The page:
The result is a potentially huge drug market-especially if AndroGel can encourage men to believe that "lost height," "falling asleep after dinner" and a "deterioration of your ability to play sports" are symptoms that can be fixed the same way Viagra fixes erectile dysfunction. Men have never relinquished their youth lightly, so the sales job shouldn't be too difficult. As many as 13 million men may have low testosterone levels, but have not sought treatment.
It's unlikely that the porn industry will begin a marketing campaign touting the hormone-replacement benefits of their products, though there is some chance that doctors could start recommending regular porn to their testosterone-challenged patients. The more socially acceptable—and typically American—solution is medication. After all, there are dozens of studies supporting the idea that regular exercise can be just as good a mood elevator as antidepressants, but prescriptions are still booming. (Solvay did not have any comment on how AndroGel compares to natural testosterone-boosting remedies, including masturbation.)
But why not prescribe porn (or sex) to solve the "Low T" pandemic? Porn is cheap, readily available and has the added benefit of helping you reach cloud nine. But your wife probably won't appreciate it (a third of women consider porn to be cheating), you can't do it at work (at least 40 percent of employees busted for misusing the Web are looking at porn) and it could be habit-forming (more than one in 10 users develop an addiction). All that's according to therapist Wendy Maltz, co-author of "The Porn Trap." "Yes it's effective, yes it's powerful, yes it can produce a host of feel-good chemicals but the costs are extraordinary," she says, rattling off a list that includes rampant self-loathing, alienation from one's partner and a penchant for dangerously rough sex. The solution, she says, is to regulate porn like cigarettes by slapping a "Hazard" label on the kinky stuff. "I often feel like doctors must have in the 1950s," she says, "seeing firsthand the devastating consequences of cigarette smoking, while living in a society that continues to glamorize use, ignore research, overlook consequences and resist regulation."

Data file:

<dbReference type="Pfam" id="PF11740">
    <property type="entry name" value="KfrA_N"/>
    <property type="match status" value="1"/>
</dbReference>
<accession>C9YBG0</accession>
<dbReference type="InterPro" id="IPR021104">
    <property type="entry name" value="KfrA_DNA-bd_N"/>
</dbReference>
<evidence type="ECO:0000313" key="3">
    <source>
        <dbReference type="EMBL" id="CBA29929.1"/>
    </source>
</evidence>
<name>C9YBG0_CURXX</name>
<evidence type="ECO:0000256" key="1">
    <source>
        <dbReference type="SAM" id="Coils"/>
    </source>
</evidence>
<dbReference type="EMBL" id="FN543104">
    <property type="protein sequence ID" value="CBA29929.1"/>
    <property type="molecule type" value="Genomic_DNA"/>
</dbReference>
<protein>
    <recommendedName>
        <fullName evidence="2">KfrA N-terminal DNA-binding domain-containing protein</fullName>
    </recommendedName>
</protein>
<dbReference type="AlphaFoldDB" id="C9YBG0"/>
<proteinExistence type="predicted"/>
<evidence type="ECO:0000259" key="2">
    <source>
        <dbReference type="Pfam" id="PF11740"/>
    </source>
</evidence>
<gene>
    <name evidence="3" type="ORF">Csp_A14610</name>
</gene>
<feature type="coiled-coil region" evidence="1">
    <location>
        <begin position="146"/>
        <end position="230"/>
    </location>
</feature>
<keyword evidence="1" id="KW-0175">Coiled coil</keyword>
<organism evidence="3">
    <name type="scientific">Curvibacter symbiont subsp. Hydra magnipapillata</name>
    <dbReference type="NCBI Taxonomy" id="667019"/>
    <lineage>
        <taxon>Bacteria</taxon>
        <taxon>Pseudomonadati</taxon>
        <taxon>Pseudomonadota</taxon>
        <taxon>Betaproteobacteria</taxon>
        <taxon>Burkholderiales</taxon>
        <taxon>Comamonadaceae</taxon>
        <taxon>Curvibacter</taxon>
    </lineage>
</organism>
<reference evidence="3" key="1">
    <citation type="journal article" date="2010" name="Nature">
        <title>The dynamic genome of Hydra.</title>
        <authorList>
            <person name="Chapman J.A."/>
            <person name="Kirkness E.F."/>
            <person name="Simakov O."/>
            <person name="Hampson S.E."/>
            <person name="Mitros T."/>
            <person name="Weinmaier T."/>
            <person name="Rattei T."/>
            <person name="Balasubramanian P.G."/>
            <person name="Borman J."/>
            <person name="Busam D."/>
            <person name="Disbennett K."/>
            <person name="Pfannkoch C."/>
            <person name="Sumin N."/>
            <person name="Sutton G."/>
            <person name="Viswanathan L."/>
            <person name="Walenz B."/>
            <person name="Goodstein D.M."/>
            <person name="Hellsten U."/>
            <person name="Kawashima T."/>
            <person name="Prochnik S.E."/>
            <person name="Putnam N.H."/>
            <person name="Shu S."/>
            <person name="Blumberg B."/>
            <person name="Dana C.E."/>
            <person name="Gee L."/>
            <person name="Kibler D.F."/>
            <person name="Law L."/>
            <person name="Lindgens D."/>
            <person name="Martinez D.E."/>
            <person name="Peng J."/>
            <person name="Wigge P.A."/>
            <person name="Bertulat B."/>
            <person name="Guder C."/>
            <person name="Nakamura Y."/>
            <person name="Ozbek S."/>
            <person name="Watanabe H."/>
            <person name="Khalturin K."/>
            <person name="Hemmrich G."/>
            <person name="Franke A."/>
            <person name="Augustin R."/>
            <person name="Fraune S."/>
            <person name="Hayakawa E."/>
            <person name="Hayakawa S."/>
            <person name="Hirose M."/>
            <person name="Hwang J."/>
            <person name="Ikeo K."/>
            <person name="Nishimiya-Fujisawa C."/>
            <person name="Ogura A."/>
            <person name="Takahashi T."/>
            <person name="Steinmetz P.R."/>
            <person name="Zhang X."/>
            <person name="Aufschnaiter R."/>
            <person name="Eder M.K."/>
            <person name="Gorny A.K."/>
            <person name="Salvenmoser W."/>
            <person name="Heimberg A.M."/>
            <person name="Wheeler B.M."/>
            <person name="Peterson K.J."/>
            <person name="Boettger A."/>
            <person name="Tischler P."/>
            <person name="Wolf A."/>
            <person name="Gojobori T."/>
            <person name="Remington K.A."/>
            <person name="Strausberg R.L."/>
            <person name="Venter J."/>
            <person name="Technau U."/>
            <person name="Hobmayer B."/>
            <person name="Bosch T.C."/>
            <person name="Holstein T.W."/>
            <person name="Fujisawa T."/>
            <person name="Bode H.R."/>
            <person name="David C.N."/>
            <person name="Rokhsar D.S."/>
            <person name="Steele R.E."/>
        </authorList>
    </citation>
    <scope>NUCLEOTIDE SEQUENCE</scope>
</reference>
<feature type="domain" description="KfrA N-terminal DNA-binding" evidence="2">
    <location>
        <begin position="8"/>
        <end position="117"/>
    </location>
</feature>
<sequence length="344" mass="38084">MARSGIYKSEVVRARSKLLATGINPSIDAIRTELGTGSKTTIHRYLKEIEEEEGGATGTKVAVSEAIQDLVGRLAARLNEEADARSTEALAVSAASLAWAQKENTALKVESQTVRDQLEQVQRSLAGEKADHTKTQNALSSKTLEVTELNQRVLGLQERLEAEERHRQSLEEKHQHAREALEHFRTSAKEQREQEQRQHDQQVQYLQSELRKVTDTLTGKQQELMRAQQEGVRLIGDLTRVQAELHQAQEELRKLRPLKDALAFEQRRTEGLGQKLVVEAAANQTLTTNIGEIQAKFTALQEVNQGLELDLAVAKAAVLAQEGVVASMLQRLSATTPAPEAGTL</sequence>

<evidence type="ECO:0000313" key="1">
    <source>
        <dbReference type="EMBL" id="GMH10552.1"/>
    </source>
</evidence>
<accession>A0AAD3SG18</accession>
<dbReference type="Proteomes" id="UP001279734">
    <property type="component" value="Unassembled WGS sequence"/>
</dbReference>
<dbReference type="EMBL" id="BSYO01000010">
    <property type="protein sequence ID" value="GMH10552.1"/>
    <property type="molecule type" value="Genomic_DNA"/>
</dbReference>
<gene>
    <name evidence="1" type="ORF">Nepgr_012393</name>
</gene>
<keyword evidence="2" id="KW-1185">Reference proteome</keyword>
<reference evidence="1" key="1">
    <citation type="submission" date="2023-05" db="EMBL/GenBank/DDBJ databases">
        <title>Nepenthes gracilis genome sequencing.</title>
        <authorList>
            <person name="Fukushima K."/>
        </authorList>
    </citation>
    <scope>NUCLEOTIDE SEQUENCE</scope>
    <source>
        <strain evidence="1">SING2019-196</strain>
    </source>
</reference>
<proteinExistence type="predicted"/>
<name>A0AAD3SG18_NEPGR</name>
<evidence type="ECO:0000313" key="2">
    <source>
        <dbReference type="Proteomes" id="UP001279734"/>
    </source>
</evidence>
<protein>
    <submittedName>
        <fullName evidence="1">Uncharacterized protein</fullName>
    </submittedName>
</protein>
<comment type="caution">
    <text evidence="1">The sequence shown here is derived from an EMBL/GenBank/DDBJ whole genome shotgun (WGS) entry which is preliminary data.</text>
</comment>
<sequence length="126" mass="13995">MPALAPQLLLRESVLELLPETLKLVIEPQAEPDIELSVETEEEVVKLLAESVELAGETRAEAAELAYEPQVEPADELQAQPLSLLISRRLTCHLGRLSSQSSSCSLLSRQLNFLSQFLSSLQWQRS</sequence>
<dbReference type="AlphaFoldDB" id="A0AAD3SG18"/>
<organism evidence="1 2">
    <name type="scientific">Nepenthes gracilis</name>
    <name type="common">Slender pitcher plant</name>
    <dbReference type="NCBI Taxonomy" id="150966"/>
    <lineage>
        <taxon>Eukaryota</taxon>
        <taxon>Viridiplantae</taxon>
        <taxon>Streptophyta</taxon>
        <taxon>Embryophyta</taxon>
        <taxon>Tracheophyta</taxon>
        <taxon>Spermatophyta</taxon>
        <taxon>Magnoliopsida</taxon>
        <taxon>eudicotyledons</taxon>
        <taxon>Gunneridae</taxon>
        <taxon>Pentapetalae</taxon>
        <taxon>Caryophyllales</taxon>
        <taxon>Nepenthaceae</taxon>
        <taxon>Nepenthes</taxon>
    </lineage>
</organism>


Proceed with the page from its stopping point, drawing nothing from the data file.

Solvay could have a battle on its hands if it ever comes down to Rx versus XXX. Thanks to the Internet, porn isn't just easily available, it's ubiquitous. Forty million people, most of whom are men and a large chunk of them married, visit a porn site each month. A quarter of all Internet search engine requests and 35 percent of all downloads are for porn. Every 39 minutes a new skin flick is being created in the United States.
As popular as porn is and probably always will be, it doesn't have the allure of youth in a bottle. And make no mistake, that's what the testosterone manufacturers are selling. The FDA-approved Web site for AndroGel reads like the solution to every possible age-related anxiety a weekend warrior might have: "improvement in energy, sexual desire, sexual function, and mood within 1 month," as well as "more muscle mass and decreased body fat within 3 months."
The fine print, of course, tells a different story: possible acne, sweating, dizziness, gynecomastia (breast growth in males), unseemly hair, sensitive testicles and an intriguing yet unexplained "penis disorder." Oh, and maybe fewer visits to cloud nine. That might be the deal breaker.